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TPR Noticias: Finding Ourselves in Translation

In covering the Uvalde school shooting in late May, Texas Public Radio understood that listeners in that part of Texas needed news and information right away—and that they needed it in two languages.

There are news deserts throughout Texas where media outlets serve English-speaking listeners but not the many denizens of our state who might get more out of receiving the news in Spanish.

The media descended on Uvalde during those difficult days and sent their stories out to the world in English.

Texas Public Radio was there, too, among those folks in those dire situations and reported the stories in what for many in that area is their first language—Spanish—through TPR Noticias.

Translation is a complicated process. It’s been described often as a “selfless” act because no matter what the text is, translators are not so concerned with how good the story is going to be. They are really most concerned with who needs to read or hear the story.

A translator takes the original text and through an alchemical mix of language, imagination, and careful thought helps to deliver the text in a new language. It is a creative act—but it’s a practical art, too.

Once TPR perceived the need for providing news and information in Spanish to underserved and vulnerable communities most impacted by those stories, we took on the task of translating local stories, stories from along the border, and elsewhere – all through TPR Noticias.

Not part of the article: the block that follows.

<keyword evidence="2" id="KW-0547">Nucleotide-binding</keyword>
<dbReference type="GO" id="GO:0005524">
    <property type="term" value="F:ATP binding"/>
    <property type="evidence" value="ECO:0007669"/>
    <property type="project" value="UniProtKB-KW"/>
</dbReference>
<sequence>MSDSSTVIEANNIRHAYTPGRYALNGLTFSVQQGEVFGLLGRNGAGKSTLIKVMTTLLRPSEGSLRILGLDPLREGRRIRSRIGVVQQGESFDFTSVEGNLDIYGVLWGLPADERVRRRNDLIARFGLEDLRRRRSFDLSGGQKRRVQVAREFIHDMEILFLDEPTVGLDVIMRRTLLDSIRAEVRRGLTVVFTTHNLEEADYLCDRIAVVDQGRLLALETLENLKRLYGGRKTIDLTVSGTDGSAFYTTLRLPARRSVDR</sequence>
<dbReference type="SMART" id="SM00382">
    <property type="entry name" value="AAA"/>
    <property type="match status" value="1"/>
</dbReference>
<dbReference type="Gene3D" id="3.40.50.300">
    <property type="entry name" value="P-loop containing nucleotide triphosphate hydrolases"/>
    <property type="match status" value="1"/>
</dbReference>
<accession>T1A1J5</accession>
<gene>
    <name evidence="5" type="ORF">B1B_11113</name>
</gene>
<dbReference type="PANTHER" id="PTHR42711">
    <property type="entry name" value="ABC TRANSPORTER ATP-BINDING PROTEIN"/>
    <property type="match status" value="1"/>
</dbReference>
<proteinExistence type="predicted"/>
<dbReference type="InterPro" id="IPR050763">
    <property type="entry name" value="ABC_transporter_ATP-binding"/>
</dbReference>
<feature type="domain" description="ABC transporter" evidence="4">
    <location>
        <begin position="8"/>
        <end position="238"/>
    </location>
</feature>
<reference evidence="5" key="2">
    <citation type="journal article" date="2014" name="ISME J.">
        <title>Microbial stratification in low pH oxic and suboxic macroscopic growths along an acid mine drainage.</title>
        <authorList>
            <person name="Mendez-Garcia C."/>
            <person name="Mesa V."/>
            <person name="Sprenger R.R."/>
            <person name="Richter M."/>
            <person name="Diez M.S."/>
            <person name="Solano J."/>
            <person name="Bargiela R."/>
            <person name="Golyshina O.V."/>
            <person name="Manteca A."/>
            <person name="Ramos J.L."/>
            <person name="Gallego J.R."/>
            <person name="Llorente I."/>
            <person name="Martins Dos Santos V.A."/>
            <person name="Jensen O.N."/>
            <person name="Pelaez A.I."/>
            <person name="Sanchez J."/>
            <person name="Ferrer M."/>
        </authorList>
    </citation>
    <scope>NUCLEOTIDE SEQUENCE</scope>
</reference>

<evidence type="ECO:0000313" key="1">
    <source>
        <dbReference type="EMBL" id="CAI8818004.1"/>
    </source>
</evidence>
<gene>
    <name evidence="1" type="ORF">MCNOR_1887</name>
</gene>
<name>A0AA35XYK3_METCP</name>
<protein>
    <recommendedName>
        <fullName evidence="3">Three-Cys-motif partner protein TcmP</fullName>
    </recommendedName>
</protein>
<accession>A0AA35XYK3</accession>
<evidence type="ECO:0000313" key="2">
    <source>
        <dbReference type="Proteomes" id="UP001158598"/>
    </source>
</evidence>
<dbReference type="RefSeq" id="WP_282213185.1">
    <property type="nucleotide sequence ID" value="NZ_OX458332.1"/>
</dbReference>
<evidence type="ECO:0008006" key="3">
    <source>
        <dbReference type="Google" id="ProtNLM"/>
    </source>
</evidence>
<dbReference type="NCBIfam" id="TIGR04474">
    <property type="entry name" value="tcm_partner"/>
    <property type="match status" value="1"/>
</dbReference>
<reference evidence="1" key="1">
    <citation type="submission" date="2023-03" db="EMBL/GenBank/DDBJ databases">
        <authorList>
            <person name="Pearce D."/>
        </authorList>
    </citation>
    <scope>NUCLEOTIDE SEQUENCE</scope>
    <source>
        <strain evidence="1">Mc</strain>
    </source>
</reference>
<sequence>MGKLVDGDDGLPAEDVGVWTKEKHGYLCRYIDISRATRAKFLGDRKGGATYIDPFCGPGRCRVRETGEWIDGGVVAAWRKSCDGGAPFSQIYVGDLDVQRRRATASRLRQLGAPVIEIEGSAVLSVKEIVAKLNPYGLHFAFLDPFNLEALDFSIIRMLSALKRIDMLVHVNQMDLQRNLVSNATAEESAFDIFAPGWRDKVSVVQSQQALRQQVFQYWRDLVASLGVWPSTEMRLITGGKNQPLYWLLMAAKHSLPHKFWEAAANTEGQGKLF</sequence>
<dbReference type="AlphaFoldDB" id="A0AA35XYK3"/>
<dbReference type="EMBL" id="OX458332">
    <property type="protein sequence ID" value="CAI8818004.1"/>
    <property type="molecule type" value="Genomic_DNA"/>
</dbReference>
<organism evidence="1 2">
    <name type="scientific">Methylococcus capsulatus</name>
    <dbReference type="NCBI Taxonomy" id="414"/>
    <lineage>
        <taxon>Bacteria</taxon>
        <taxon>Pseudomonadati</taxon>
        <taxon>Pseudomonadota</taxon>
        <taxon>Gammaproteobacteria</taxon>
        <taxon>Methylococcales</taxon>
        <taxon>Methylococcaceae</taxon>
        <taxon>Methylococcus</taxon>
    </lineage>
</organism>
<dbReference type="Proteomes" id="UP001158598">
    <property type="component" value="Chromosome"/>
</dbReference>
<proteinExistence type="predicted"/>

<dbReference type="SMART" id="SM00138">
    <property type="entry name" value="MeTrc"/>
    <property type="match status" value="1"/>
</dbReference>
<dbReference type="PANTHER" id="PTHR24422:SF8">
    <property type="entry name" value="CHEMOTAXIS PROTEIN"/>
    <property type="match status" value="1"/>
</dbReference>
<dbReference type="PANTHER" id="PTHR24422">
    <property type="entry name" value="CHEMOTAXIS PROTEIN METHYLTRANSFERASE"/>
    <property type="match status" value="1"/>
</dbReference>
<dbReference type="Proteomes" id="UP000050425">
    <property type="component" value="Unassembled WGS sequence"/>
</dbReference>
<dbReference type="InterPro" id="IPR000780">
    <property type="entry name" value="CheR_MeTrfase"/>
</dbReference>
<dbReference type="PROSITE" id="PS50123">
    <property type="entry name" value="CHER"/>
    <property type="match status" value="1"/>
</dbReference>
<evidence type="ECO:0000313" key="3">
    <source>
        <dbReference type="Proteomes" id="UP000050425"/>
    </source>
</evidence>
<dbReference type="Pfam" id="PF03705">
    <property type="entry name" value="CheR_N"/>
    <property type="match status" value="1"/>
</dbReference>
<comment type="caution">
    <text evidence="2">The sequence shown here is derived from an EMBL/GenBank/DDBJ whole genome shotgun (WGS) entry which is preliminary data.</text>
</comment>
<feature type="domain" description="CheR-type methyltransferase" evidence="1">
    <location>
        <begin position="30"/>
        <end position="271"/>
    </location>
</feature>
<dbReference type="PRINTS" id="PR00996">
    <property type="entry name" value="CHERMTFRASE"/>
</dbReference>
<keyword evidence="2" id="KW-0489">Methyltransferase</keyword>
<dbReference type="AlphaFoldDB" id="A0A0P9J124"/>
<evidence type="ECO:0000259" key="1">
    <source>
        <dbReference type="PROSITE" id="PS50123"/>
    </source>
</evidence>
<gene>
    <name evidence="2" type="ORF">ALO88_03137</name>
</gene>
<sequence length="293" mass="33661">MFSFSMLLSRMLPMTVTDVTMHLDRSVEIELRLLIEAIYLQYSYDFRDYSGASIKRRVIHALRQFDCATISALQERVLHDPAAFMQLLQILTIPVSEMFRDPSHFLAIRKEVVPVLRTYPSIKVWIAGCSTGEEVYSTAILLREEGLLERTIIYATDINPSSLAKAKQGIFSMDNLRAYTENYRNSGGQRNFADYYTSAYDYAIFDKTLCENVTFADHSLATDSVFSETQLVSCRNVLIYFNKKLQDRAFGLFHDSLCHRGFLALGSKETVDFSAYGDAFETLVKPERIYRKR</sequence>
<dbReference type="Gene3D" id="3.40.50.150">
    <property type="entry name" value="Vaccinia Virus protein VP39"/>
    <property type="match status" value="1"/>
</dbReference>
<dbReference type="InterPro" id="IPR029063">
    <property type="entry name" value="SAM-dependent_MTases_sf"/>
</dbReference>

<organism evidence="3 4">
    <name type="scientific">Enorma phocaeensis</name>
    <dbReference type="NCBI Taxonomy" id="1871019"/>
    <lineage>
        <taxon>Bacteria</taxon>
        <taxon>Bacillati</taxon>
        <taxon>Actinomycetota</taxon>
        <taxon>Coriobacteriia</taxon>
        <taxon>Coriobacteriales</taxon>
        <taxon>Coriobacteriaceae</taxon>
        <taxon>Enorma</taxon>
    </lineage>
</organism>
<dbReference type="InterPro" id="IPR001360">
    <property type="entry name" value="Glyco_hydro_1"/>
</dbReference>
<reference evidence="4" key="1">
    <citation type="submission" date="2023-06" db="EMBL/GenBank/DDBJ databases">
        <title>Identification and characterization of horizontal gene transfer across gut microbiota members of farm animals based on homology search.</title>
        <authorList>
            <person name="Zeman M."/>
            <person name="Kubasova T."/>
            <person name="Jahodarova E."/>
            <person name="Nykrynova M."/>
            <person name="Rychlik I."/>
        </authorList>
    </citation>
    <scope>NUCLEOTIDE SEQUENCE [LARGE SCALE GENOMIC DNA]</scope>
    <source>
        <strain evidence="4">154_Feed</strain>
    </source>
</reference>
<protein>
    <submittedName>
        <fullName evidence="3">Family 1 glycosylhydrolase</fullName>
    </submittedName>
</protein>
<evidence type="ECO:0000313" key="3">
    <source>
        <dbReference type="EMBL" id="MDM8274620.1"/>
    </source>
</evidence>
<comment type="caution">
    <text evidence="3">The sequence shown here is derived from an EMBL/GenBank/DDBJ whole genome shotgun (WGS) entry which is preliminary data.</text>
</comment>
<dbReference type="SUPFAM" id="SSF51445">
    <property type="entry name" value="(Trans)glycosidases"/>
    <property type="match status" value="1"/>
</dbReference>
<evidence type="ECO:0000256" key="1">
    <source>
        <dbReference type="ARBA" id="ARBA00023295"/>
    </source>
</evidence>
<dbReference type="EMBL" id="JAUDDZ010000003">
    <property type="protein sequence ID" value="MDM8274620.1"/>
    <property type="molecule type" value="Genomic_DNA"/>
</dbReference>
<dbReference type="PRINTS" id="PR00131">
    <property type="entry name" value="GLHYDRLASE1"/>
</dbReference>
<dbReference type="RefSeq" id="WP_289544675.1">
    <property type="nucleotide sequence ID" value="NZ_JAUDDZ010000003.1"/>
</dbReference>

TPR has also brought other bilingual programming to our listeners. Last spring and summer, a months’ long reporting project between TPR and the Houston Chronicle culminated in a multi-part podcast about the Haitian migration at the Texas-Mexico border. We produced the Line in the Land podcast in English and La Líneain Spanish.

With the support of a grant from the USC Center for Health Journalism, David Martin Davies and I investigated the complicated subject of childhood type 2 diabetes in our Mexican American communities. We produced two audio documentaries—one in English, Diagnosis Diabetes, and one in Spanish titled Diagnóstico Diabetes. Months of work researching, interviewing experts, and talking to folks through community engagement efforts, fortified our resolve to make these stories and important information available in Spanish.

Growing up on the border in Laredo, Texas, I loved to read and to write stories. During one conversation with my father about what I wanted to be when I grew up, he handed me a volume of the World Book Encyclopedia—the books that held the answers to so many questions and mysteries and homework assignments in my childhood. My father told me to look up “Periodista.” However, when I took the book from him, I saw he’d given me the letter “J” and his finger held the place in the book where I could read about “Journalism.”

I’m very proud of being bilingual and being able to help Texas Public Radio tell stories in English and Spanish. If translation is indeed a “selfless” act, it’s also one that never fails to give back to me.

Generous listener contributions to Texas Public Radio News—and Noticias—is a decidedly “selfless” act, too.

Texas Public Radio couldn’t bring Noticias to so many underserved and vulnerable communities who need this news and information in Spanish—without your kind support.



Yvette Benavides can be reached at bookpublic@tpr.org.